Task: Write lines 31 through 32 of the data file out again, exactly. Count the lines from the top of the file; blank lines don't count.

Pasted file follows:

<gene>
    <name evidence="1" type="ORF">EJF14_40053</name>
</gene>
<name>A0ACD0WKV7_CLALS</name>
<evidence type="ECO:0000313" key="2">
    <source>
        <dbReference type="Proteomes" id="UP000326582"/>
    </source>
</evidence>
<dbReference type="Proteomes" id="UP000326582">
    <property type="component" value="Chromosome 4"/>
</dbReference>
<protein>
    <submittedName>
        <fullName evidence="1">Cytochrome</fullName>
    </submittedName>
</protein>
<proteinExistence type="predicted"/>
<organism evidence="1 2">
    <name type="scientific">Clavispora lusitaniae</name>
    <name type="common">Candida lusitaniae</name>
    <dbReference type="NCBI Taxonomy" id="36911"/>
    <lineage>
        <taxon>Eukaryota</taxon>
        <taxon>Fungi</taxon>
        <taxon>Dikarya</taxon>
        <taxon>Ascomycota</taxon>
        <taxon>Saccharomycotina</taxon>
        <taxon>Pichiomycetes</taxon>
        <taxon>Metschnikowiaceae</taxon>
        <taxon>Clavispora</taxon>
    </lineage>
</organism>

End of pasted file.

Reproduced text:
        <taxon>Clavispora</taxon>
    </lineage>